A mentored award to allow the principal investigator to further develop his skills in epidemiology and running clinical trials with the ultimate career goal of reaching independence as an investigator in the epidemiology, prevention, and treatment of malaria. Background: Malaria is Africa's leading cause of mortality in children under 5 years of age. Per WHO recommendations, trimethoprim-sulfamethoxazole (TS) prophylaxis is used throughout Africa in all HIV- infected and exposed (uninfected children born to infected mothers) children to prevent opportunistic infections but is also very effective in preventing malaria. There are concerns, however, that the use of TS prophylaxis will also prevent children in malaria-endemic areas from developing antimalarial immunity, and thus, increase their risk of contracting malaria following cessation of TS prophylaxis. Primary Hypothesis: Prolonged TS prophylaxis will result in increased or rebound incidence of malaria following cessation of TS. Research Design and Methods: We have recently begun a project in rural Uganda to study the interactions between HIV and malaria. We have enrolled 200 HIV-uninfected children born to infected mothers (HIV- exposed). Per WHO guidelines, we place all HIV-exposed children on TS prophylaxis at 6 weeks of age. This cohort will undergo 2 randomizations so that 100 of the children (Group 2A) will stop TS after breastfeeding (~9 months of age), 50 children (Group 2B) will discontinue TS at 2 years of age, and 50 children (Group 2C) will discontinue prophylaxis at 4 years of age. All children will be followed until 5 years of age. Using this established cohort I will compare the incidence of malaria between those recently discontinued from TS and those off TS for more than a year during 2 separate time periods (2-3 years of age and 4-5 years of age) to assess the risk of rebound malaria following TS prophylaxis. We will also use previously validated antibody tests to assess if children develop antimalarial immunity while on TS prophylaxis and investigate whether these tests can be used to predict rebound malaria following prophylaxis cessation.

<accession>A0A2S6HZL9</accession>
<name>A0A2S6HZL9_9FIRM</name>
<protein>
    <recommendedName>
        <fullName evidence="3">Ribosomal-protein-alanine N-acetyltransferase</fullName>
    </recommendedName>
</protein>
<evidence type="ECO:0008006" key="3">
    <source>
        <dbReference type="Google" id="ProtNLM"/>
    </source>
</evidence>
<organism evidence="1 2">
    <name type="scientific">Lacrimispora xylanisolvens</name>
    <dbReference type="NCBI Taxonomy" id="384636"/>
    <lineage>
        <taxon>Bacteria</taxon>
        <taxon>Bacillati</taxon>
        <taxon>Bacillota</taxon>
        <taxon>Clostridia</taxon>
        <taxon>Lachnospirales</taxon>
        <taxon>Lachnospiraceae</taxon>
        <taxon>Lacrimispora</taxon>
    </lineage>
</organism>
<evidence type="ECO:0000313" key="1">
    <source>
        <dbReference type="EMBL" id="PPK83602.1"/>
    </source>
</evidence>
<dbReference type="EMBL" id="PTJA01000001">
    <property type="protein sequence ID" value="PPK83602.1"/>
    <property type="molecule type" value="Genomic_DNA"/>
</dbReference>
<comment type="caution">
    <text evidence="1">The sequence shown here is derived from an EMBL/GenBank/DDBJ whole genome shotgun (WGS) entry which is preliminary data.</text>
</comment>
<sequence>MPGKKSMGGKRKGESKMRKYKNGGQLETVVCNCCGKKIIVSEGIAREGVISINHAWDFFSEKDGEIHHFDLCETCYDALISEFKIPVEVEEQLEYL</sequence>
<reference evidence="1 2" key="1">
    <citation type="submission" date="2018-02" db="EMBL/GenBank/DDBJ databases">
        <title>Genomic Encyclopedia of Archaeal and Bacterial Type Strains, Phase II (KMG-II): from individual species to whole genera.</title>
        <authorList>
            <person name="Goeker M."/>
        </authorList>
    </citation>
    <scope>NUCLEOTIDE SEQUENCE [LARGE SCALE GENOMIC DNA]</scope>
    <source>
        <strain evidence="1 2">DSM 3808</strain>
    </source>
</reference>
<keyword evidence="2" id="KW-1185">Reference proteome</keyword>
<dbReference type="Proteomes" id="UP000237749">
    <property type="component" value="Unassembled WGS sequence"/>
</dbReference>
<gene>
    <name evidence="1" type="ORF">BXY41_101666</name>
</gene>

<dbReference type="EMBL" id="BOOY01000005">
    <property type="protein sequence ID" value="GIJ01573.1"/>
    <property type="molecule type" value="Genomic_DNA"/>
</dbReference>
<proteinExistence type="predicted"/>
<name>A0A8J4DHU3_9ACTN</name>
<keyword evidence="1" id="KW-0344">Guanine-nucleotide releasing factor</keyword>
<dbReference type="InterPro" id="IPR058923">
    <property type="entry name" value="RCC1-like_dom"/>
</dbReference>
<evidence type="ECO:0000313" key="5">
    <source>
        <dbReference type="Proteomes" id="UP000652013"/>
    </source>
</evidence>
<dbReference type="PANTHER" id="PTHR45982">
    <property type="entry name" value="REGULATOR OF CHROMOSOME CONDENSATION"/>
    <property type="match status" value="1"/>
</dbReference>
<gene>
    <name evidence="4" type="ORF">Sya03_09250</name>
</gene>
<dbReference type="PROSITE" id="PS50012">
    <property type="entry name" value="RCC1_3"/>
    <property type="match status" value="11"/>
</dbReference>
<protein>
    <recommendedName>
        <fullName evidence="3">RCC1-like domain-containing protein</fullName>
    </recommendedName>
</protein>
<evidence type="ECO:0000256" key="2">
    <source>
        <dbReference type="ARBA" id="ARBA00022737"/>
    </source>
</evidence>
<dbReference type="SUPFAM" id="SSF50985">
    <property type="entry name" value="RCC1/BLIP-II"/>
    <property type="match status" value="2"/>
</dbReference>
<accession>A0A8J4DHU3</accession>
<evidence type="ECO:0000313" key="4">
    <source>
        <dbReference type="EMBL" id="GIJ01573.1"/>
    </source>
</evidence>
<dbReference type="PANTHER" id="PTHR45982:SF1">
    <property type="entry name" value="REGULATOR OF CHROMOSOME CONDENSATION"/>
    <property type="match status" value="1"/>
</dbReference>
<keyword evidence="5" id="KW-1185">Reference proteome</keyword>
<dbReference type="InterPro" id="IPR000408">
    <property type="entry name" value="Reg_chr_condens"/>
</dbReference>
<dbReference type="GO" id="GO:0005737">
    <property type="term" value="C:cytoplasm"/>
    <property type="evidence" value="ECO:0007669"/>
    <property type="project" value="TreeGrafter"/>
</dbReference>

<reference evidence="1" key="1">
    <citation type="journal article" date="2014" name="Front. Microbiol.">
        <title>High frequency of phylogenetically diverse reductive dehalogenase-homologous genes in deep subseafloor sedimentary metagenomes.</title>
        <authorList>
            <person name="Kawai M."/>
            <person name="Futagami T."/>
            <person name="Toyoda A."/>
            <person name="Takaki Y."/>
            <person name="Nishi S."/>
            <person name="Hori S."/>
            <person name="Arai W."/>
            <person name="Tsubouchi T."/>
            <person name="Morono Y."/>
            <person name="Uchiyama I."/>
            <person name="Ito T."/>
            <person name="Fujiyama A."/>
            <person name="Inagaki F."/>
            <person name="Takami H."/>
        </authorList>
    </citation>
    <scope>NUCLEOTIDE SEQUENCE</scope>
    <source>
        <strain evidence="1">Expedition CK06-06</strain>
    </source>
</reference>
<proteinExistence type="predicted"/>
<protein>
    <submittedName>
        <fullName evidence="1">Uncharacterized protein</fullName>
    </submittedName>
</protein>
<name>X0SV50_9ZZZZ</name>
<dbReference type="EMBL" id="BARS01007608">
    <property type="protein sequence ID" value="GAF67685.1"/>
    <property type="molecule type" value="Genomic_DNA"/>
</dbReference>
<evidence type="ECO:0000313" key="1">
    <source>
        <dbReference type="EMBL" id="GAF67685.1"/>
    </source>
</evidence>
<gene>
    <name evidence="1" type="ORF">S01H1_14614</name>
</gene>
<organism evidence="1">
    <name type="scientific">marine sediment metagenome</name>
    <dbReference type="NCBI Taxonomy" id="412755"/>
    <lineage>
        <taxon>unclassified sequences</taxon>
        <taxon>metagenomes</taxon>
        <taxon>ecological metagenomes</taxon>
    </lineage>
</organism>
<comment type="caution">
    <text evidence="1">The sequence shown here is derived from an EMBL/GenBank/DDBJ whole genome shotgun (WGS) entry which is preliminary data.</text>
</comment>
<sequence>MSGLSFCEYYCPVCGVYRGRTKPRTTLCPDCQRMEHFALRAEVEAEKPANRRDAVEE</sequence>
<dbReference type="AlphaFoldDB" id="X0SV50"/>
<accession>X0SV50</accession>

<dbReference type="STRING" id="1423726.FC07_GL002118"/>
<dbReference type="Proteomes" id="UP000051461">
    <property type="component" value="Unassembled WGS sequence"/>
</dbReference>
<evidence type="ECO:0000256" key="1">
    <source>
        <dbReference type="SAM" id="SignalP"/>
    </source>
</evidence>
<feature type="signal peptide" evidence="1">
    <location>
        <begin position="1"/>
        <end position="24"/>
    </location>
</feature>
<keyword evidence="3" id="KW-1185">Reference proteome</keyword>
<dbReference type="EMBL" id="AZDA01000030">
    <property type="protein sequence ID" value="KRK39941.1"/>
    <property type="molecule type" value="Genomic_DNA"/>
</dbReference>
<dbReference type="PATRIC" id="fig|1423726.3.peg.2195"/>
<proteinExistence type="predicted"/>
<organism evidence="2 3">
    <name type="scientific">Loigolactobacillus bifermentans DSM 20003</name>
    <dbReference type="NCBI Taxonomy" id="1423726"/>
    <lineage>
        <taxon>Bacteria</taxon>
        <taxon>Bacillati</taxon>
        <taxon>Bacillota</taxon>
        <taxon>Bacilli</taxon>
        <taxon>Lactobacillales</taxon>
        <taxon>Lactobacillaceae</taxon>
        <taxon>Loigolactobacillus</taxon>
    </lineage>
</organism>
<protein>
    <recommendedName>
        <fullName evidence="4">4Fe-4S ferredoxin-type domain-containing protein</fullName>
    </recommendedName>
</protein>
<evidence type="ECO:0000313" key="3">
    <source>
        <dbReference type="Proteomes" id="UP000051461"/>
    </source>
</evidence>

Despite the widespread use of TS prophylaxis in Africa and interests in antifolate malaria chemoprevention, rebound incidence of malaria has never been studied following TS prophylaxis. This study will help clarify the full effect of TS prophylaxis in HIV-exposed children and the implications of mass chemoprophylaxis.
|Homsy, Jaco; Dorsey, Grant; Arinaitwe, Emmanuel et al. (2014) Protective efficacy of prolonged co-trimoxazole prophylaxis in HIV-exposed children up to age 4 years for the prevention of malaria in Uganda: a randomised controlled open-label trial. Lancet Glob Health 2:e727-36|
|Verret, Wendy J; Arinaitwe, Emmanuel; Wanzira, Humphrey et al. (2011) Effect of nutritional status on response to treatment with artemisinin-based combination therapy in young Ugandan children with malaria. Antimicrob Agents Chemother 55:2629-35|
|Sandison, Taylor G; Homsy, Jaco; Arinaitwe, Emmanuel et al. (2011) Protective efficacy of co-trimoxazole prophylaxis against malaria in HIV exposed children in rural Uganda: a randomised clinical trial. BMJ 342:d1617|
|Creek, Darren; Bigira, Victor; Arinaitwe, Emmanuel et al. (2010) Increased risk of early vomiting among infants and young children treated with dihydroartemisinin-piperaquine compared with artemether-lumefantrine for uncomplicated malaria. Am J Trop Med Hyg 83:873-5|